Home Equity Loan: What it Is
A home equity loan is collateralized or secured by your home, and may have a term ranging from 5 to 30 years. These loans are often referred to as second mortgages because the lender's position is subordinate to the first lender's. This means that if you default on your mortgage(s), the first lender gets paid, and the second lien holder only gets fully repaid if there is sufficient equity.
Due to the added risk, second mortgages usually carry higher interest rates than first mortgages. However, second mortgages often cost little or nothing to originate. There are two main types of home equity mortgages--fixed home equity loans, and lines of credit (HELOC). Each works differently and is appropriate for different situations.
- Traditional Home Equity Loan: This loan delivers a lump sum at closing, and you repay it with regular monthly installments. Most of these mortgages come with fixed interest rates and payments, but some offer the option of a variable rate, and some allow you to fix a variable rate at one or more times during the life of the loan. These loans are the most appropriate when you need a large sum all at once. For example, debt consolidation, a medical emergency, the down payment on an investment property or vacation home, or a major home renovation
- Home Equity Line of Credit, or HELOC: This product offers flexibility for those who need access to funds over time--to provide emergency cash flow for a new business, fund a home improvement project over time, or pay annual college tuition installments. HELOCs function like credit cards, allowing you to draw on them and repay them over and over. The first years of a HELOC are called the drawing period; during that time you may tap the funds as often as you need and your payment is determined by your loan balance and interest rate (which is usually variable). After a number of years, the drawing period ends, and you make monthly payments to retire the loan by the end of its term. You may have the option of fixing your HELOC interest rate at one or more points during the repayment period, which is helpful for budgeting your payments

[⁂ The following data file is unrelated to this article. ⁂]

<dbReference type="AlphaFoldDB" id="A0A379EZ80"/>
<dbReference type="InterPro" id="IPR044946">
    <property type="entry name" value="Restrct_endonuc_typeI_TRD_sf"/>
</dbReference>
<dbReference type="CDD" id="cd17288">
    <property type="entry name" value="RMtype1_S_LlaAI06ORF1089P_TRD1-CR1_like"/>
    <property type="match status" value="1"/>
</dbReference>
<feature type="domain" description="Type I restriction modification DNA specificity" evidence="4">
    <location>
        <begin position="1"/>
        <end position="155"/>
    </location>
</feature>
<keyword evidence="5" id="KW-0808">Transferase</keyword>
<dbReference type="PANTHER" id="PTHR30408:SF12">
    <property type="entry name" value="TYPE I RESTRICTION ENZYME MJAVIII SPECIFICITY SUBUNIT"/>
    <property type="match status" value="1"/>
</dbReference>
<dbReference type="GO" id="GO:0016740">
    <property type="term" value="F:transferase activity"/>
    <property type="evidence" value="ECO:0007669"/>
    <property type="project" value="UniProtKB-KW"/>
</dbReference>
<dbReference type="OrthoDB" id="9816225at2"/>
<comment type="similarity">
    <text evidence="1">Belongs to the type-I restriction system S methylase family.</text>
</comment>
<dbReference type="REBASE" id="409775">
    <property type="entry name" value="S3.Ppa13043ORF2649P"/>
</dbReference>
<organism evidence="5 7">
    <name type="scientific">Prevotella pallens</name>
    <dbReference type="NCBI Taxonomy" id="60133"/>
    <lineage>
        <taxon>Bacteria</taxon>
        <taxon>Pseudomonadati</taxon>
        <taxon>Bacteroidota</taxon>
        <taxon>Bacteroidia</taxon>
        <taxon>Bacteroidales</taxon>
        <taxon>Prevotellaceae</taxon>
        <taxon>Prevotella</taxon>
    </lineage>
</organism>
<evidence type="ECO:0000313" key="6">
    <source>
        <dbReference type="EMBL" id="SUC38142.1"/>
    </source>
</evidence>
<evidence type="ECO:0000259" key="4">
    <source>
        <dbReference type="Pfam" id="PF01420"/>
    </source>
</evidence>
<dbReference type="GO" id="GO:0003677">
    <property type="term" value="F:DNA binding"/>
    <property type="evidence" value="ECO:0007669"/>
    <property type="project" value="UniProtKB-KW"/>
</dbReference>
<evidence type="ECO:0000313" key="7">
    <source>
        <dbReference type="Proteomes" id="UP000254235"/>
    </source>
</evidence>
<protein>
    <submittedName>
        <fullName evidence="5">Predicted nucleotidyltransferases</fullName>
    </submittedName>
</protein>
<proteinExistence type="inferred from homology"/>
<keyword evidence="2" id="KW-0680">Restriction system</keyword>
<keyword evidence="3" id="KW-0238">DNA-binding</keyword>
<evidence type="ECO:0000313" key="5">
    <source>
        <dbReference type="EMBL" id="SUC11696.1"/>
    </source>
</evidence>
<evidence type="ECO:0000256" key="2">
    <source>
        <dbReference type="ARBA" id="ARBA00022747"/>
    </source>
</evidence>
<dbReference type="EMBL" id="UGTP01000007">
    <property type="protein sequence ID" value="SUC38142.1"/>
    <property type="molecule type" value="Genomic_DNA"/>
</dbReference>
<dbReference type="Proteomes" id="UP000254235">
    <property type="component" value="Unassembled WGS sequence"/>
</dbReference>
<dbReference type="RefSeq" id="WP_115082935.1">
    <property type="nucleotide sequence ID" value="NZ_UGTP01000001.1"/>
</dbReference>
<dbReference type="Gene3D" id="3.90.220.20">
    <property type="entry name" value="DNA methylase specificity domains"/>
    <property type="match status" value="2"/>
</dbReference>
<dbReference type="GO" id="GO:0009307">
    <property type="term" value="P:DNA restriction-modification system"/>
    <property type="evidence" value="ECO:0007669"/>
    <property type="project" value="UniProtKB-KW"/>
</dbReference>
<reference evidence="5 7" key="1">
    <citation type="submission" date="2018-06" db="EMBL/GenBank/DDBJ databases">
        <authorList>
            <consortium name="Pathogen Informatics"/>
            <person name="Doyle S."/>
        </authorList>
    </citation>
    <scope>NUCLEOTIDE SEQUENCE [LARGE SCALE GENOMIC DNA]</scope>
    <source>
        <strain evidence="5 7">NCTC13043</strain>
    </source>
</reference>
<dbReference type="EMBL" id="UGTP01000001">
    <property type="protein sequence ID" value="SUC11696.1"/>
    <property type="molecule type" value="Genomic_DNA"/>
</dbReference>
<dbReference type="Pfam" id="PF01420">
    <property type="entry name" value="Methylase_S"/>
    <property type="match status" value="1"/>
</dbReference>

Home Equity Loan: Advantages
- Interest paid is usually tax deductible if you file a Schedule A
- Because it is secured by property, the interest rate is usually much lower than that of other consumer debt like credit cards
- Because loan balances are stretched out over longer terms, payments can be more affordable
- Unlike credit card debt, terms cannot be changed once the loan papers have been signed
- HELOCs can be repaid and reused over and over
- HELOCs may offer the convenience of check writing
- Home equity loans are inexpensive to originate
Home Equity Loan: Trade-offs
- Interest over the life of the loan may be more if a balance is stretched over a longer period
- Paying off unsecured debt like credit card balances with a secured loan means that you won't be able to discharge it in a bankruptcy filing
- Inability to make the home equity loan payment could result in foreclosure
- Some home equity loans come with prepayment penalties
Some home equity loans, called purchase-money second mortgages, are used when you buy a home and have less than 20% to put down. Some buyers do this to avoid paying for mortgage insurance, while others do it because a larger down payment results in lower fees for their first mortgage. These "piggy back" loans become much harder to get when the economy is unhealthy.